Vale Emeritus Professor Rick Speare AM

@JCU Vale Emeritus Professor Rick Speare AM

Vale Emeritus Professor Rick Speare AM, PhD, MBBS(Hons), BVSc(Hons), DVSc, FAFPHM, FACTM,  MANZCVS

rick speare

This is a sad time as we honour the passing of a great researcher, teacher and humanitarian, a person who made an important contribution to the health of people and wildlife in the tropical world and beyond as well as to James Cook University.

Professor Rick Speare obtained honours degrees in veterinary medicine and human medicine and worked as a clinician in both fields. He was awarded a PhD by JCU for work on the human gut parasite strongyloides, a neglected tropical disease that particularly affects remote Aboriginal communities. He was a specialist public health physician and became an internationally recognised leader in neglected tropical diseases among humans. Equally, he made important contributions to wildlife health. His higher doctorate of veterinary science was awarded by the University of Queensland for his research on amphibian disease.

Rick commenced at JCU in 1988 as a Research Fellow, before his appointment as an Associate Professor in 1991, when he took up the role of Director of the Anton Breinl Centre for Tropical Health and Medicine. He went on to serve the University in various capacities, including as Deputy Director of the Department of Public Health and Tropical Medicine and later as Head of the then School of Public Health, Tropical Medicine and Rehabilitation Sciences. Rick played a pivotal role in the establishment at JCU of the WHO Collaboration Centre for the Control of Lymphatic Filariasis in 1996.

At JCU, Rick made a seminal contribution to workforce development in public health and tropical medicine. He taught and supervised thousands of masters and doctoral students at JCU, as well as training hundreds through capacity building workshops in low income settings. He not only formed professional partnerships with the people with whom he worked, but enduring friendships among many. Rick had the ability to see potential in people and supported them to realise their potential.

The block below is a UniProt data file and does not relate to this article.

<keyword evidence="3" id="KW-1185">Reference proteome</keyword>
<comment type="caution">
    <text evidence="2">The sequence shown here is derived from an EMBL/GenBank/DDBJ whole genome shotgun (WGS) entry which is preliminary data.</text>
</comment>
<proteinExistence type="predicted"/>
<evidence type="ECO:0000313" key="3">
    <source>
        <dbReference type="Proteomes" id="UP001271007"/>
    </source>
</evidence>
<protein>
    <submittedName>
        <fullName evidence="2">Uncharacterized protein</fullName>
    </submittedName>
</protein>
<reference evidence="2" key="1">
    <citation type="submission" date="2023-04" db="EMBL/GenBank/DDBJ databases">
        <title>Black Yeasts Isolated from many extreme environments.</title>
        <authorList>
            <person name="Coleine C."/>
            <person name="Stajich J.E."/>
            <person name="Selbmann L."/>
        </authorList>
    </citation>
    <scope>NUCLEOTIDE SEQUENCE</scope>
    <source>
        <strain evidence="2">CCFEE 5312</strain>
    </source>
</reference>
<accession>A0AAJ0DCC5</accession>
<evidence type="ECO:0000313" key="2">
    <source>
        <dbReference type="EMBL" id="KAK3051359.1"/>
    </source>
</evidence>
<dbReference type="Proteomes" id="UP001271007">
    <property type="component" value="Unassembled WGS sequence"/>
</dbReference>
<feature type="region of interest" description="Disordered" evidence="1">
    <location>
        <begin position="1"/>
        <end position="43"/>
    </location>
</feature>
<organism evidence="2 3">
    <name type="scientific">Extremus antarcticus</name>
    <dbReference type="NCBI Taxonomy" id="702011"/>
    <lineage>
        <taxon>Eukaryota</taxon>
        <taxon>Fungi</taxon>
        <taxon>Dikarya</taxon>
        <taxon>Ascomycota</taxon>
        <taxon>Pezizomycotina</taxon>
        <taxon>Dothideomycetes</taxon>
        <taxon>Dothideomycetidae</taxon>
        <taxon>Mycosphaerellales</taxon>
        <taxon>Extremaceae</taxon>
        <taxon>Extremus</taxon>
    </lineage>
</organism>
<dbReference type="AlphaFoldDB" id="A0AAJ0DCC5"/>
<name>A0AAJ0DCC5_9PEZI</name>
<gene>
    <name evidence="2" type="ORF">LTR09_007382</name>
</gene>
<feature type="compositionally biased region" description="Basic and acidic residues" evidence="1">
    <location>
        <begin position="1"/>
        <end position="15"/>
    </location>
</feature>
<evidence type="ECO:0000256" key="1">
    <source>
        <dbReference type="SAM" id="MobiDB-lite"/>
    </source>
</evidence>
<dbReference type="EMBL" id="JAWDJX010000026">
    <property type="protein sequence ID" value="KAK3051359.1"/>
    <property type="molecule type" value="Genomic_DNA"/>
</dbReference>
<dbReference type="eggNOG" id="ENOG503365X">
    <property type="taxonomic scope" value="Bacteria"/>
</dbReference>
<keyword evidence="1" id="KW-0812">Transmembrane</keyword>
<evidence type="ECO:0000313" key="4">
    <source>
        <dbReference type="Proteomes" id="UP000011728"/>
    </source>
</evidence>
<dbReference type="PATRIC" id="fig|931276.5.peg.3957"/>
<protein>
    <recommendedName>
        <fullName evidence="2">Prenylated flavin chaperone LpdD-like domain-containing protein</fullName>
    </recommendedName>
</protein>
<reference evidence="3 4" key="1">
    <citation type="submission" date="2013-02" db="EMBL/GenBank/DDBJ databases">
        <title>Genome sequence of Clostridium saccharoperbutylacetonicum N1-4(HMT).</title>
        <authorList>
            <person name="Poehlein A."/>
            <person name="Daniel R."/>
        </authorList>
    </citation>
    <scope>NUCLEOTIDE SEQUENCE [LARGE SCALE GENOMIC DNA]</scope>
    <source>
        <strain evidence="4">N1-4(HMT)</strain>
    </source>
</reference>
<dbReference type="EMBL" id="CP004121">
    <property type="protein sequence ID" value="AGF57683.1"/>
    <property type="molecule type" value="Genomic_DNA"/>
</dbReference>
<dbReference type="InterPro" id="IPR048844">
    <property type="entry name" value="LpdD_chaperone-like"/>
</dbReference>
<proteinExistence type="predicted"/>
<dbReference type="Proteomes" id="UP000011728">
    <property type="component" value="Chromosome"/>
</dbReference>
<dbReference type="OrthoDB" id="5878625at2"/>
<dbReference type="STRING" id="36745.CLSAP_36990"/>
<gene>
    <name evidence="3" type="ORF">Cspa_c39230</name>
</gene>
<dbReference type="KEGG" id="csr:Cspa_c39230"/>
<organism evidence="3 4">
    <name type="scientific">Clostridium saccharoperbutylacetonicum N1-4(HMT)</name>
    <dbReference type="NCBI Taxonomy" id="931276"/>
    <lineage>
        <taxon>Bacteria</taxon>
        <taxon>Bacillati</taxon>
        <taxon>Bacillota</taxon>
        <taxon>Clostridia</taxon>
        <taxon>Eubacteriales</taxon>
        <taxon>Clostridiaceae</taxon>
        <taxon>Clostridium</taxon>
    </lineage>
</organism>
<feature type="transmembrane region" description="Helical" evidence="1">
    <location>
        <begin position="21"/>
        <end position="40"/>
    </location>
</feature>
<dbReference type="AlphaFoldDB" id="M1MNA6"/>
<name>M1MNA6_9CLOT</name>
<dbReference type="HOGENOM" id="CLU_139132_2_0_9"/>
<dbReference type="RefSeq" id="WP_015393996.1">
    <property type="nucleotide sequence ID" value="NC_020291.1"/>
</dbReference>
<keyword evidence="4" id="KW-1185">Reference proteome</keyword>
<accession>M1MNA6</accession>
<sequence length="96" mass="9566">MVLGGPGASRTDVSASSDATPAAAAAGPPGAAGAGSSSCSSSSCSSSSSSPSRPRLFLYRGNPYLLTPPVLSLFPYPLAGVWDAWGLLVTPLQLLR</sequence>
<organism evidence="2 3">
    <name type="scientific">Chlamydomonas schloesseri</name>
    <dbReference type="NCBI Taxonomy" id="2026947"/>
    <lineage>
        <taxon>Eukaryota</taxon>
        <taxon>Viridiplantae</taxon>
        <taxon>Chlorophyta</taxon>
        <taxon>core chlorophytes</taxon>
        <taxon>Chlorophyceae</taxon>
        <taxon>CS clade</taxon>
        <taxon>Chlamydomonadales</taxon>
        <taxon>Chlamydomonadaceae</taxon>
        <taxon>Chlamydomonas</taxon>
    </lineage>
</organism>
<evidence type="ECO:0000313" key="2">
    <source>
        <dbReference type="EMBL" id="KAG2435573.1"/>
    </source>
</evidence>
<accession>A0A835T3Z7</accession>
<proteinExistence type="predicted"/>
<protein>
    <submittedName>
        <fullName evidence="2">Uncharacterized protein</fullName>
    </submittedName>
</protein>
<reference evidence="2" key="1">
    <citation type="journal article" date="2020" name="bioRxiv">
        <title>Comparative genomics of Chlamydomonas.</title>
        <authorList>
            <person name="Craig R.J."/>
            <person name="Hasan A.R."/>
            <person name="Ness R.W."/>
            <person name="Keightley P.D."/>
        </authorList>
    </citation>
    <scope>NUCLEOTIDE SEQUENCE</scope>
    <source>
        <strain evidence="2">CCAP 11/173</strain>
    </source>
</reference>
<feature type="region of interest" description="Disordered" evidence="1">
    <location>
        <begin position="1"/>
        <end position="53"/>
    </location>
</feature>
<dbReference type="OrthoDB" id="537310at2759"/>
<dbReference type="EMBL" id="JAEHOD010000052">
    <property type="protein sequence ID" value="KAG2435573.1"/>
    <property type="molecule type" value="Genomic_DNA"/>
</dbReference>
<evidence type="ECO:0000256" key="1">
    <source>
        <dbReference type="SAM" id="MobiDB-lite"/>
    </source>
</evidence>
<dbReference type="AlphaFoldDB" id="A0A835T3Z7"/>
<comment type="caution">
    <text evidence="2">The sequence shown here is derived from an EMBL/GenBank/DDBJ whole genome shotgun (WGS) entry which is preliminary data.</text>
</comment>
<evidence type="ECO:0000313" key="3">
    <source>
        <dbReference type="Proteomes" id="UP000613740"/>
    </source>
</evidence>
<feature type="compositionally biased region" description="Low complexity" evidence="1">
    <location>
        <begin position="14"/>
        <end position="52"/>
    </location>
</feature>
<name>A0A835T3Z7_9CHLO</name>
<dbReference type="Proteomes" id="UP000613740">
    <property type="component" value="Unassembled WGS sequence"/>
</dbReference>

His research work spanned many countries, most notably Papua New Guinea, the Solomon Islands and the wider Pacific, South East Asia and South Africa. He played a key role in high-level responses to various emerging pandemic threats, as well as broader parasitic, ectoparasitic and infectious diseases over many years. He was highly regarded in the community for his work on trialling more effective treatment of scabies and head lice. He was a senior member of the team that was awarded the CSIRO Medal for the discovery of the fungal disease that was leading to the world-wide epidemic killing frog populations. Rick published more than 250 papers in peer reviewed journals, as well as four books and 25 book chapters.

Rick retired from JCU in 2012 and was awarded the title of Emeritus Professor for his long and distinguished career in multiple fields of endeavour. Following retirement, he and his wife Kerry Kelly moved to a property on the Atherton Tablelands. He continued to teach and consult widely including with the World Health Organinsation. His recent focus has been on building research capacity strengthening at Atoifi Adventist Hospital, Malaita, in the Solomon Islands.

Rick was much loved and is survived by his wife Kerry, three sons, two daughters and five grandchildren. Our thoughts are with them at this sad time.

A funeral service will be held on Thursday 16th June at 2pm at the Guilfoyle Funeral Chapel, 3 Nasser Rd, Atherton, Queensland. This will be followed by a wake at the nearby International Club, 60 Kennedy Highway, Atherton, from 4pm.

At the request of the family, video of the funeral service will be streamed to JCU campuses in Townsville and Cairns and elsewhere on request for those who would like to share in commemorating his life and passing. If you would like to join from other locations, please contact the Division of Tropical Health and Medicine on dthm@jcu.edu.au

Lecture theatres have been booked at the Townsville and Cairns campuses for this purpose:

·         Townsville - Building 45 Room 002

·         Cairns - Building B1 Room 031

The Division of Tropical Health and Medicine has organised refreshments at both sites to follow the ceremony. If you will be attending the refreshments, would you please RSVP, advising the location, for catering purposes as soon as possible to dthm@jcu.edu.au

In accordance with his family’s wishes, a Rick Speare Memorial Fund has been established in his name, with funds raised to support continuation of his work in the Solomon Islands (see https://alumni.jcu.edu.au/RSpeareMemFund). Donations are preferred to flowers and are tax deductible.